Insects won't spoil the fun of growing canna.

My mother has always had a large planting of canna. Gardeners have enjoyed this plant for years but it is becoming more popular as new variegated cultivars are being introduced. Another reason for some of its new popularity is the large road side plantings of canna.

Canna (Canna sp.) is a popular perennial with large bold leaves. The foliage dies back each winter. It is called a zone 9 plant but, on the varieties I have seen, the rhizomes overwinters reliably. The ones we have at the farmers market haven't even been mulched. The large flowers are orange, red or yellow. There are nine species. The cultivated cannas Canna X generalis are hybrids of unknown origin, probably Canna flaccida or Canna indica. The reference books refer to two types of flowers but I have only seen one.

Most people use canna in the back of a flower bed or as a focal point. It would be beautiful as a cut flower. I think it would make a bold corsage but I have never seen it used like that. It may be a serious breach of some arbitrary fashion rule.

My mom called canna "cast iron plant". I'm sure it got that name because it was so tough. I don't know how widespread this common name is. Canna is the preferred common name. This will avoid confusion with Aspidistra sp. which is also called cast iron plant.

There are several insects reported on canna. Don't let them scare you because pest control is very simple. The number one strategy is to ignore the small populations. Small populations will be controlled naturally. I was once challenged to name some of the predators that might control these insects. While I can't name a specific predator, something is bound to control them or they would have taken over the world by now. Removing the dead foliage in the winter will prevent overwintering by the lesser canna leafroller. Handpicking is suitable for Japanese beetles. Pesticides can be used to control large insect populations. As always, healthy plants are less subject to insect attack.

Lesser canna leafroller is the most common pest on canna. In some areas of the state it is a regular problem but it is fairly rare in Cabarrus County. This is a yellowish caterpillar feeding inside rolled leaves tied with short silken treads.

The name lesser canna leafroller implies there is also a larger canna leafroller. This is a green caterpillar feeding inside rolled leaves. It eventually gets larger than the other leafroller but both start out small so size doesn't help identify them.

Celery leaftier is another caterpillar that will create webbing. With the celery leaftier, there is no rolling of the leaf. .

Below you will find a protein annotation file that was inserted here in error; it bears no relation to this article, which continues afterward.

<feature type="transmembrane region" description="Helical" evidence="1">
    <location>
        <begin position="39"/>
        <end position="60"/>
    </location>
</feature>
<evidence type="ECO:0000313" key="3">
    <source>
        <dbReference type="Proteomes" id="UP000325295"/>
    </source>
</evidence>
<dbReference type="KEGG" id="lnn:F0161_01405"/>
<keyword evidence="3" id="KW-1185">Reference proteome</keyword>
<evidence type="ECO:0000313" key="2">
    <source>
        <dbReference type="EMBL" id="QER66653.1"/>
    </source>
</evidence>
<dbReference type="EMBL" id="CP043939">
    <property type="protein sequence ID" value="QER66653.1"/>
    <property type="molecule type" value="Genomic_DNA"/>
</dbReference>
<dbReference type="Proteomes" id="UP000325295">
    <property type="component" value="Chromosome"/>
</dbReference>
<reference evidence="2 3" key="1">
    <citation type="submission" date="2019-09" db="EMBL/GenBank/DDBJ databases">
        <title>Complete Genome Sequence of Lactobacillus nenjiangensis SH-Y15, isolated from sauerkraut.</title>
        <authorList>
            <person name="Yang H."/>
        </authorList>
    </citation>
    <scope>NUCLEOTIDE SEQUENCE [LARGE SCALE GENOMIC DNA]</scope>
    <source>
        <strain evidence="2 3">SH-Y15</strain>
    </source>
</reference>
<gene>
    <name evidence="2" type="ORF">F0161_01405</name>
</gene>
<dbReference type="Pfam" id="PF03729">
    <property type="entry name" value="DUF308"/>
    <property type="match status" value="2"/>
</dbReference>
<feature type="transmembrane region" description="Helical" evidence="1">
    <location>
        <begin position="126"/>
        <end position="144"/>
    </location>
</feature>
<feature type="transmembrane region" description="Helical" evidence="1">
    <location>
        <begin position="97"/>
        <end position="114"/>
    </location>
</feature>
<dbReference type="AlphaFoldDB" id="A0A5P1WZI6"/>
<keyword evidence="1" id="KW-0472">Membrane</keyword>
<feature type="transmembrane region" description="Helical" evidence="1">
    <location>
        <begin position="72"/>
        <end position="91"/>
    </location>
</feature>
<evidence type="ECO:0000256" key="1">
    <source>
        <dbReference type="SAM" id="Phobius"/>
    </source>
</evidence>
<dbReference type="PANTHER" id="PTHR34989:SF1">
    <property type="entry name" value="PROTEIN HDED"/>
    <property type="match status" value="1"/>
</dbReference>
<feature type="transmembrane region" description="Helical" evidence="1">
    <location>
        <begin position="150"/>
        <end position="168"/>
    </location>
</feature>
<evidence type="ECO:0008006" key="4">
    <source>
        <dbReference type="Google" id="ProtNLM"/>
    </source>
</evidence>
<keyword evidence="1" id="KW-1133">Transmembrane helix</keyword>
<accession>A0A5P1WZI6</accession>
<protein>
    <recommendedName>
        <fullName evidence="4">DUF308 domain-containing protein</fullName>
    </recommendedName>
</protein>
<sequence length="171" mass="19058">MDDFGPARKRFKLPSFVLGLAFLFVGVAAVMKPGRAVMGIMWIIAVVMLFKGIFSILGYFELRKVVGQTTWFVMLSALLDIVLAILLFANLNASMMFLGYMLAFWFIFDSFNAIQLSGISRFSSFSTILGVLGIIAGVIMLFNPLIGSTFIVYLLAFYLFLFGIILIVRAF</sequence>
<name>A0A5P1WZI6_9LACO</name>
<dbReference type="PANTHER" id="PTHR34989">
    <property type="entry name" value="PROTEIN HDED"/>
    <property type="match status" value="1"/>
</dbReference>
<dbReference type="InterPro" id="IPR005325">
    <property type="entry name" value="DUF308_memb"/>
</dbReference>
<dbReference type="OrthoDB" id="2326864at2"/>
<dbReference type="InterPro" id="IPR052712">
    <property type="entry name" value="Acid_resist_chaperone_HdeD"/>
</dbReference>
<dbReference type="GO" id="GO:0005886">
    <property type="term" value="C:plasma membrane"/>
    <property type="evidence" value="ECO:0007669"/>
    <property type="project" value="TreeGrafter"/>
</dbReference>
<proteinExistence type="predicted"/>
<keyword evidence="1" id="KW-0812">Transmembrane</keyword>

There are four other caterpillars occasionally found on canna.

Corn earworm is the one I see the most in Cabarrus County. I think it is the one that eats a hole in the young leaves of canna. Later when the leaves unroll there is a horizontal row of holes. Early corn earworm instars are yellowish white or green with orange or brown longitudinal stripes. When fully grow the stripes are pale, there are black spots with a tan to orange head. The body color may vary..

Saddleback caterpillars are occasionally found in Cabarrus County. I have had several of these submitted for identification because they sting humans. These are brownish with a distinctive green center and brown spot on top. .

There are two of the wooly worms or wooly bear caterpillars that eat canna. One is the saltmarsh caterpillar. It is gray when young and then black with yellow broken lines and cinnamon red hairs. The yellow woollybear is a very hairy caterpillar that is yellow or straw colored with black lines.

Japanese beetle can eat the foliage and the flower of canna but in most landscapes they tend to find something else they like better. Fuller Rose beetles occur in Cabarrus county although I haven't personally seen them on canna flowers. They are a gray weevil with a short broad snout. They are suppose to have a white diagonal stripe across each wing cover but the white often looks mottled to me.

The potato aphid is the same one that gets on our tomatoes. The spotted cucumber beetle can feed on the flowers. It is a small beetle with a yellow body and black spots. Both are common pest in our gardens but rarely get on canna.

Citrus Mealybug has been reported on canna. Like all mealybugs, it has dense white powder and filaments.

Latania scale is the only North Carolina Scale reported on canna. In tropical areas there are several more scales. If you run into scale on canna it would be a good idea to get them identified. They may be a tropical introduction that can't overwinter here in North Carolina.

There are a few diseases listed for canna but, like the insect problems, none have caused serious problems in the past.

The only other problems you might run into are small mammals. Both cotton rats and voles eat the rhizomes. Since this often occurs in the winter, you don't know it is happening until it is too late. It is worth the time and trouble to control voles anytime you realize you have them. Rozol is the product that is labeled for vole control. Snap traps are the only legal option for cotton rats although the rozol might inadvertently kill some of them while you are killing the voles. Cotton rats are not a severe problem in residential settings unless they have lots of ground cover. They prefer weedy fields.

Article was written by David Goforth Agriculture Extension agent North Carolina Cooperative Extension Cabarrus County Center.  Visit my homepage or or my blog

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